Keenan moves to a horizontal design for its mixer wagon


Keenan Alltech is going in a different direction with mixer wagons, literally. The company is gong horizontal rather than vertical with its mixer.

Field editor Dale Leftwich was at Ag in Motion last month and got a chance to talk to Keenan’s western Canadian sales manager, Brayden Van Driesten, about what can happen when you change the way you roll. (Story continues below)

Van Driesten says having the mixer horizontal, rather than vertical, eliminates dead spots in the machine. A dead spot is a place where the feed does not actually get mixed. In order to have more consistent feed, you need to have fewer dead spots. And if you can have no dead spots, you can have the most consistent feed.

It is also very important, when you want to have consistent feed, to have uniform chop length. Another feature of the Keenan Alltech mixer wagon is that it has stationary knives at the bottom of the machine to cut feed to a more uniform length. “We are getting more consistent chop length throughout the whole mix,” according to Van Driesten. “The cows end up sorting less and gaining more.”

With Keenan Alltech mixer wagon the mixing chamber is separate from the unloading auger. With the feed being drawn from the entire length of the machine, the consistency created in the mixer, is then carried forward through unloading auger.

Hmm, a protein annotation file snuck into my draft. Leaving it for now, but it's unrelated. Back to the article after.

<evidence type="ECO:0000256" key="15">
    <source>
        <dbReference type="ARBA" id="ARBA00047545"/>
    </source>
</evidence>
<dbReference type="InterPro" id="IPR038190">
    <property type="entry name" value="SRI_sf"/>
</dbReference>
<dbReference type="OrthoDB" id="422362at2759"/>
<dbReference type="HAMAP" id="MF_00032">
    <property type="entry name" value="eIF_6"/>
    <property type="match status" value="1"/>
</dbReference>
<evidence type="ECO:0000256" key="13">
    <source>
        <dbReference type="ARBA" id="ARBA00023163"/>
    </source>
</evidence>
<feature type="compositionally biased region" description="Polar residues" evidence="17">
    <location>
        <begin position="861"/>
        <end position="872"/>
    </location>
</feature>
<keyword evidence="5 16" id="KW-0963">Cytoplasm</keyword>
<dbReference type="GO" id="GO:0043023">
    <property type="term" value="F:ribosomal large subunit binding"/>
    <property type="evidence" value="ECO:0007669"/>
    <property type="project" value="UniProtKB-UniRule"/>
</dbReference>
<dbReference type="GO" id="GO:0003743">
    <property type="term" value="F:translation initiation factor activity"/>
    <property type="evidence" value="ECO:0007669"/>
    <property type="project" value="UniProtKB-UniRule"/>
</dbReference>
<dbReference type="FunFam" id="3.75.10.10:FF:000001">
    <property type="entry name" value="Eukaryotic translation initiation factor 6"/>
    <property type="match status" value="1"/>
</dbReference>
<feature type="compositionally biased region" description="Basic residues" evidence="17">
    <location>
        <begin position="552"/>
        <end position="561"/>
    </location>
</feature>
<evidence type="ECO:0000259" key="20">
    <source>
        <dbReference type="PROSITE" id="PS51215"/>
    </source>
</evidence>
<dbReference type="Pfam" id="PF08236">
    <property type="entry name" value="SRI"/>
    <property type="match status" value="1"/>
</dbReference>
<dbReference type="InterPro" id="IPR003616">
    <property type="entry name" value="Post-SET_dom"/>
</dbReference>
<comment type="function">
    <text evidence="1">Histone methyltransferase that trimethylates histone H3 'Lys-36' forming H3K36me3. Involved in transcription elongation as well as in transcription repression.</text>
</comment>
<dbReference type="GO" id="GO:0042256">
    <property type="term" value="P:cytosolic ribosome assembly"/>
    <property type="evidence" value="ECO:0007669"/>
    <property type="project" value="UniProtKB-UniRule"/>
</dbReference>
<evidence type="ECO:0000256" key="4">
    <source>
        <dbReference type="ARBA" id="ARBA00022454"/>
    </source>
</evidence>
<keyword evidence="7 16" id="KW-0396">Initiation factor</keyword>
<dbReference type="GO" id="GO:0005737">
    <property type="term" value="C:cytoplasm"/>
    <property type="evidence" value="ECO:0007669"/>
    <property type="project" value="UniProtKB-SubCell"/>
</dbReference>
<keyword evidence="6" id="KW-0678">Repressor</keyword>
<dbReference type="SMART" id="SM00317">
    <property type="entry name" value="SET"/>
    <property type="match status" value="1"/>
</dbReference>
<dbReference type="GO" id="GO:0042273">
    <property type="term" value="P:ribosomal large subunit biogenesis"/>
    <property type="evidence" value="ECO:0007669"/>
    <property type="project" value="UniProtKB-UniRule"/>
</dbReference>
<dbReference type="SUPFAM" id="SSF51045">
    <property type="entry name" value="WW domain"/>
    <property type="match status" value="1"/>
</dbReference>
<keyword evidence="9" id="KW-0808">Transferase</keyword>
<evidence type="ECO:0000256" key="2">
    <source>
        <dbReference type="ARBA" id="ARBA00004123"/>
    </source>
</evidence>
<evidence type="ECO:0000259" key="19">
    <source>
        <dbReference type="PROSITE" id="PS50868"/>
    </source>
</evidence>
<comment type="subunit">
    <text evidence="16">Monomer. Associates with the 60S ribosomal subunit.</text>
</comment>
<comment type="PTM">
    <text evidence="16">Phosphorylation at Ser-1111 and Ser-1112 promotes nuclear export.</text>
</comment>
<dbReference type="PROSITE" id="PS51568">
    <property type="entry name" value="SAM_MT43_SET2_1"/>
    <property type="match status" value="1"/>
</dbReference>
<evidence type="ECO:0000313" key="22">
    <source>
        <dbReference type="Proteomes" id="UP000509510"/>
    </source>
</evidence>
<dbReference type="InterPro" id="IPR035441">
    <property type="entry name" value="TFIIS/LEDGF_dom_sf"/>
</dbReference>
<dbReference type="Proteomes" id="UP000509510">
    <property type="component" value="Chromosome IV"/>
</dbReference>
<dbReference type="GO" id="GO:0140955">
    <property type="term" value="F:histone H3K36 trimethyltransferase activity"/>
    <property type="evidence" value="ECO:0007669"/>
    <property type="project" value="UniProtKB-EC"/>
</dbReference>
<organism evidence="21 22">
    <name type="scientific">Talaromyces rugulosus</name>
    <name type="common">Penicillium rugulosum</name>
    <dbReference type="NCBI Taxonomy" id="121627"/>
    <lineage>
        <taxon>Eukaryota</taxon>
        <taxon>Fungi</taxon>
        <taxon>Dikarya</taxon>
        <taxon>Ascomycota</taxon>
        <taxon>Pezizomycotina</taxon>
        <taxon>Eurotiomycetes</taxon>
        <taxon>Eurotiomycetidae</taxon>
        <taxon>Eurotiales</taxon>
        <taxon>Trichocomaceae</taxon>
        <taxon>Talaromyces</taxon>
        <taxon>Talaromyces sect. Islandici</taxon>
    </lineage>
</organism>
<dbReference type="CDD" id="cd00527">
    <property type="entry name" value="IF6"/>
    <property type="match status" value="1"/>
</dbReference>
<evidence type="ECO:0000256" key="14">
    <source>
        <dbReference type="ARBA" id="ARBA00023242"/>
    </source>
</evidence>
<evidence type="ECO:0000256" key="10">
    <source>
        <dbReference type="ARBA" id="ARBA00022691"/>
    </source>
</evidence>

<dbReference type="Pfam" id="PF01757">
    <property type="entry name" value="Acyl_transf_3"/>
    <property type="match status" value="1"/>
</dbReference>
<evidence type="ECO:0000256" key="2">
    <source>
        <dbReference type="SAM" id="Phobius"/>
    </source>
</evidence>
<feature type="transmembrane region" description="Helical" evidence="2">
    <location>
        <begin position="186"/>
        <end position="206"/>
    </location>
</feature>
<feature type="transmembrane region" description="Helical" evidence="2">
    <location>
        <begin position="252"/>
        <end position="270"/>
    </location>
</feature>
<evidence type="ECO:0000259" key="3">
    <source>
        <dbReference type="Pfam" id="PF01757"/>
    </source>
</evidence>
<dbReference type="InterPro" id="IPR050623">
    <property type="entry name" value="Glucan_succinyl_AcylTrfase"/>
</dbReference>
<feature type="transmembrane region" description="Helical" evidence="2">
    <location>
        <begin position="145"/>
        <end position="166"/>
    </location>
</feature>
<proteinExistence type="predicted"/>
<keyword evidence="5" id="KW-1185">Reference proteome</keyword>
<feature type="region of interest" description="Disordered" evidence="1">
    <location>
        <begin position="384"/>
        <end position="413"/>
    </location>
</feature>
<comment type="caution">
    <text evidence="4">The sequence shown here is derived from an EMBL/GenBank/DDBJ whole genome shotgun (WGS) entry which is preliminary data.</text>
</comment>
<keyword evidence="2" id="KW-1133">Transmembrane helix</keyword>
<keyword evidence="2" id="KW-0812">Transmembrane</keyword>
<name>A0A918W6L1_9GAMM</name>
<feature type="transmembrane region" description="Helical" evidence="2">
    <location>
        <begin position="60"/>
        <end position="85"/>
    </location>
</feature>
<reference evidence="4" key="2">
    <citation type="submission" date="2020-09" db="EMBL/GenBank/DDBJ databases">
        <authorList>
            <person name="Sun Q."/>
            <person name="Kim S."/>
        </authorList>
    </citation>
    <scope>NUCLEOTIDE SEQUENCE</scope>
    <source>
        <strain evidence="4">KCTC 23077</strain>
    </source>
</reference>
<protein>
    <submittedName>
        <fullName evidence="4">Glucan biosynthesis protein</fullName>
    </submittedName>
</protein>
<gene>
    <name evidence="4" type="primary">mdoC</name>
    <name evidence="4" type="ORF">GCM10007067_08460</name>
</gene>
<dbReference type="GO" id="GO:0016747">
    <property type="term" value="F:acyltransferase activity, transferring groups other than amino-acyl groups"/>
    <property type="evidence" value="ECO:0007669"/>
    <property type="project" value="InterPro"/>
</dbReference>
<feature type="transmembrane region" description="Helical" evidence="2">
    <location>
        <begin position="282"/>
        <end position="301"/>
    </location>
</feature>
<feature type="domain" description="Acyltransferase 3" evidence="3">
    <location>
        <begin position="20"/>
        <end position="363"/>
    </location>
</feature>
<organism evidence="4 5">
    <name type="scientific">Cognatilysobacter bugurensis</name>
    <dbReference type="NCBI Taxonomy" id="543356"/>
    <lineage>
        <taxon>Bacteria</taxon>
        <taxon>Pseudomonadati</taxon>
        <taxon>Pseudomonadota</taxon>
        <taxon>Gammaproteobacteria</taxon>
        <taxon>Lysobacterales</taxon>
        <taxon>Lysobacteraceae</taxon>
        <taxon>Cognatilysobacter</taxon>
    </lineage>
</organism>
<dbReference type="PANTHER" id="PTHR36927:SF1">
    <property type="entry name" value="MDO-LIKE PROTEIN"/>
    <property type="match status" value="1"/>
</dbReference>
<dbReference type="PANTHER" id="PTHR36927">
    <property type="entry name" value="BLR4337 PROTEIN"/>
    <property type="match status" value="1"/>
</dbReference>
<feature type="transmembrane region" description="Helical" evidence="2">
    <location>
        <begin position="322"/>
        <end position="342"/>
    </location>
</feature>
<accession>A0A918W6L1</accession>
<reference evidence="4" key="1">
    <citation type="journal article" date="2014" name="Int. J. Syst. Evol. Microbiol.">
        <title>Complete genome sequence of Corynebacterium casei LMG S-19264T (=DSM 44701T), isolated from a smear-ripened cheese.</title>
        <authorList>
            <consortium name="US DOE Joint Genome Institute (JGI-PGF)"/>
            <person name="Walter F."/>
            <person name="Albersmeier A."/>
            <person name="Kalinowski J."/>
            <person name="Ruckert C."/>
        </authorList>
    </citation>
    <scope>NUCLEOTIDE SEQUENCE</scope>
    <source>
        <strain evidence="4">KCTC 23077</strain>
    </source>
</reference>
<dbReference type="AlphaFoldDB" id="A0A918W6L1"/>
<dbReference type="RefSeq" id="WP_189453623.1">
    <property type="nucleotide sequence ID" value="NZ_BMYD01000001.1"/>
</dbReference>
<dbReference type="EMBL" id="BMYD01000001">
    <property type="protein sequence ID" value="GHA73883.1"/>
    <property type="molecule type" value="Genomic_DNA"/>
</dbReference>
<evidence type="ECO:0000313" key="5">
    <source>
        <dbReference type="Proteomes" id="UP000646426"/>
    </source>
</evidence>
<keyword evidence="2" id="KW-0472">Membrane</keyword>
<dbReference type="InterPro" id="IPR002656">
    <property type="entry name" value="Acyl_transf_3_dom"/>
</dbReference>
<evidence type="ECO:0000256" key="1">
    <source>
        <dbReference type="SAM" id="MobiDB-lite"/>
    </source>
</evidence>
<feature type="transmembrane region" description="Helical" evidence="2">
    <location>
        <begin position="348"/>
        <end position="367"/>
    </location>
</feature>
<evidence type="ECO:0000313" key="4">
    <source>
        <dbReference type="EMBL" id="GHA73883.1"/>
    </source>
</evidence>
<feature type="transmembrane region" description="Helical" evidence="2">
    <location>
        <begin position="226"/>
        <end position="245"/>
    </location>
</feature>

The mixer has load cells so that feed can be weighed as it is unloaded. “Every Keenan that is out there has opportunity to have the InTouch system. The InTouch system is a feed management system that allows you to record each ingredient as well as upload different rations.”

The InTouch system can be controlled manually, with the remote control, or even with a smart phone. The weights can be collected and then stored on cloud-based storage. In this way you can know what your cattle are being fed, even if you are away and the hired staff is doing the feeding.

The Keenan Alltech mixer wagons are also designed to use fewer horsepower than other mixer wagons. Van Driestan says for the same amount of capacity you should need only one-third of the horsepower of other mixer wagons.

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